Modern HVAC controls are much more than thermostats. There are typically resets for supply air temperatures based on outside air conditions and time of day, and boiler water temperature setbacks based outside air conditions. Fan and pump systems can get feedback from the positions of dampers/valves throughout the system, and the VFD can slow down to minimize energy usage based on the feedback from the worst-case zone in real time. The list goes on, but all of this energy optimizing relies on lots of real time data, and the easiest way to do this is on an ethernet network.
Many large clients, particularly those with multiple locations like school districts or big box stores will hire a controls company, and pay them a bunch of money to save a target dollar amount or percentage amount on their energy costs. This is typically done through an online interface to monitor multiple locations simultaneously, and keep them all operating the same way. The user doesn't typically care how the contractor sets this up, they just want the savings. The cheaper the contractor can get to the target the more money he makes, which can lead to corner cutting by the contractor.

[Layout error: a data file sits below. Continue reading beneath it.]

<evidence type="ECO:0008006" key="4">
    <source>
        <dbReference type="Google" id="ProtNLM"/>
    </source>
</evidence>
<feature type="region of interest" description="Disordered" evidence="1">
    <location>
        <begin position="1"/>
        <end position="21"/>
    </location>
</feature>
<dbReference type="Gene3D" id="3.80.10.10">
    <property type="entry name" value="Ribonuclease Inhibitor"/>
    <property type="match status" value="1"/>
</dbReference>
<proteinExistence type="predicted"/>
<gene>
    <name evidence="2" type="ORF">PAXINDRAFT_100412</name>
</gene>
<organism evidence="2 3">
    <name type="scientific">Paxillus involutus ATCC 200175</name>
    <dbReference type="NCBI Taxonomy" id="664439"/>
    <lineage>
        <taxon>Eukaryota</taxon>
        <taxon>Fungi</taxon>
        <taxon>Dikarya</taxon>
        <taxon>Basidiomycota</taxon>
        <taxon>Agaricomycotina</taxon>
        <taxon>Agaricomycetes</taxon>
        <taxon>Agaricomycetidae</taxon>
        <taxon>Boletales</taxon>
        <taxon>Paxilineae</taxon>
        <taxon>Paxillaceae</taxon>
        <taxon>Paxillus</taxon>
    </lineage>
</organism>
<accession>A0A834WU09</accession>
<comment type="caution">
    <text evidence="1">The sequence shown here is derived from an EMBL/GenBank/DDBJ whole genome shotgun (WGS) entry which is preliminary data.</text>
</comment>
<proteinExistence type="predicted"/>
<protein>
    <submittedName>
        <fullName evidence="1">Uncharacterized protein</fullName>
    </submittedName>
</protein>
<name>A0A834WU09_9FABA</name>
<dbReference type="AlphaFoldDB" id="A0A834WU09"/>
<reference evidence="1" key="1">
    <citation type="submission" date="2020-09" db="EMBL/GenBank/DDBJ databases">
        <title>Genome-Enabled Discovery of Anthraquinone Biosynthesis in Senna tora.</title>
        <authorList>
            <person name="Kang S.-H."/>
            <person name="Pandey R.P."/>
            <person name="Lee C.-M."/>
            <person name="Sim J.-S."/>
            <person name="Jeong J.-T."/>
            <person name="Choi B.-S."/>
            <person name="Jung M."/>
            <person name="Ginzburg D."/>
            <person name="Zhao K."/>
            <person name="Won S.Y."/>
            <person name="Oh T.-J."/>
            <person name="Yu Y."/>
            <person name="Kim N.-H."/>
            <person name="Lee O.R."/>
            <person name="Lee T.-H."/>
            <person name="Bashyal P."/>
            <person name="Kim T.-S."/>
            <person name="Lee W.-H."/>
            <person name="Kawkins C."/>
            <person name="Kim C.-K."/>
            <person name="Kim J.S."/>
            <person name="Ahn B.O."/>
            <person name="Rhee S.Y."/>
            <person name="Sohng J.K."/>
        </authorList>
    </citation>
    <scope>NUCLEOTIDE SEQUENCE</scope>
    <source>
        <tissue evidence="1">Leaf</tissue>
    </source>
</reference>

Some people (government, some Universities) tend to make the controls sub-contractors install a second, independent TCP/IP network for their equipment. But this security comes at a cost premium, particularly in existing buildings that already have a network in place for their computer needs. Most places I have seen don't bother with this due to the cost and the general availability of network connections in today's world. If the security is setup properly this shouldn't be needed, but we all know how often proper security is overlooked.